As far as supporting actors go, it'd be hard to pick between Tarby & Provago. They both did such an amazing job. Tarby had never acted in his life and didnt even want to do it. We kind of continously harassed him into it. He's so good though, he needs to take it further.  spent so much time practicing the Boston accent that if he was going to slip back into Herefordian he would drop the F bomb to get it back on track. That's why he swears so much in it.

MURF: Yeah obviously Al for best actor. The bloke's incredible, and Tarby and Alan had such a good dynamic. I could totally watch a Provargo/McTaggert spin-off. 

What was your favourite joke from the whole series?

LEE: There's tons of stuff in there that makes me laugh but i think the one that makes me laugh the most is when Murf is mouthing off about Mctaggart being bald & he doesnt realise he's sat in front of him.

MURF: I think my favourite line is Als "One eyed tw**." When we filmed it we'd been to the welcome party of The World Food Champs which had a free bar and we were all leathered. That shot took about 30 takes as no one could keep a straight face.

Is there any truth to the rumours that like Fonda and Nicholson in Easy Rider, the cast took acid on set of Chapter Eight to ensure a truly method realism to the drug-adled scenes?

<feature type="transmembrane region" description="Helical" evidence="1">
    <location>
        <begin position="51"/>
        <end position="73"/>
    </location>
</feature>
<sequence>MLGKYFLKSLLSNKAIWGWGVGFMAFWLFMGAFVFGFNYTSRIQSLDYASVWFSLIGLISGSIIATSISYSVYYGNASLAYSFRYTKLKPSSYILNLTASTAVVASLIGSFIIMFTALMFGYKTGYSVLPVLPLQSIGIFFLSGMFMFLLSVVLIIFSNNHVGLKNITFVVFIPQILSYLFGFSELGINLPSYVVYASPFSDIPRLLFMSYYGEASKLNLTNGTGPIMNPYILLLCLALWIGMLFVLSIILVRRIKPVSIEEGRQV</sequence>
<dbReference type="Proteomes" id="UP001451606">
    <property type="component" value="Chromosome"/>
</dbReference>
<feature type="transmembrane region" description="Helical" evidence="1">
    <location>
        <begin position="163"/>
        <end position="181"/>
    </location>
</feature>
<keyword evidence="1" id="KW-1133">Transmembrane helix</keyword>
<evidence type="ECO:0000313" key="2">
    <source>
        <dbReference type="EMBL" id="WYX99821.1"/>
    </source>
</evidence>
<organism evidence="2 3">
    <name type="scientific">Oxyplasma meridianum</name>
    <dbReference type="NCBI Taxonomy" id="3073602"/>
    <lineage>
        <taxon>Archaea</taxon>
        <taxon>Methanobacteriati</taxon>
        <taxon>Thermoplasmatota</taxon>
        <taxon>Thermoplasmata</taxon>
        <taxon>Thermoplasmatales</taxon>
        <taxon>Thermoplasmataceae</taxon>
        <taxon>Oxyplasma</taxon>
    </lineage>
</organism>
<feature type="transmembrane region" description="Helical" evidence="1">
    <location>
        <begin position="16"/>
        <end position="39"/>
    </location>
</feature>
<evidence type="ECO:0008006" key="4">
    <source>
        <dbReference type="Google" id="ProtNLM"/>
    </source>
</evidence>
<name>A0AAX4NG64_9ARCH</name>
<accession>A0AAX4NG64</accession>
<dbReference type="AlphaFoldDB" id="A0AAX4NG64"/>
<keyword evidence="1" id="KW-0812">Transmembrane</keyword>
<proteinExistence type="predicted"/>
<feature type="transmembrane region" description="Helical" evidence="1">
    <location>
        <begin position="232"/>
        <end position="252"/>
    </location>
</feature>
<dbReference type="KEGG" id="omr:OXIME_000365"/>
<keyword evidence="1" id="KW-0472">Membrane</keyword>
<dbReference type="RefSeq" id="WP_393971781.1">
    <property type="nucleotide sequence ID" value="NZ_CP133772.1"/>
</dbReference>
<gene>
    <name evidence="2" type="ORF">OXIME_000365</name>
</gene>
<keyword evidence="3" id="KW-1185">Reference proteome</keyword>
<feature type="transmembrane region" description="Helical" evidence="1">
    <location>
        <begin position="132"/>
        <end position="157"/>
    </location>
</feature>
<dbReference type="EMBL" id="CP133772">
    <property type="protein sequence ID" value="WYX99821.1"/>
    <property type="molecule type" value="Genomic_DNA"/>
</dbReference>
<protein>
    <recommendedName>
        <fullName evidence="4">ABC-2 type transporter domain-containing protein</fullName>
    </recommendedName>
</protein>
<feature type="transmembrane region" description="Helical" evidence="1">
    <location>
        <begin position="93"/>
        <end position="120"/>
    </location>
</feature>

LEE: no comment

As a group of mates, what did it mean to you guys to see it up on screen at the Courtyard – given everything that’s happened since you finished filming?

LEE: It was all tied in with Alex, all the work on it, re-writing it and shifting the focus so it was more of a tribute, it really was like letting go or coming to terms with things. A bit of closure.

MURF: It was incredible as he audience was all Alex's friends and family. It meant so much to share it all with them.

What is the Alex Evans fund, and where can people find out more about it?

LEE: It is a charity fund set up by his brother, raising money for counseling services for young adults, and also to provide development and training in the performing arts. The web address is 

Are the Beefy Boys’ brioche buns really an effective substitute for a stab vest?

LEE: They are quite effective but i personally prefer the flexibility of a bacon lattice if I'm being honest.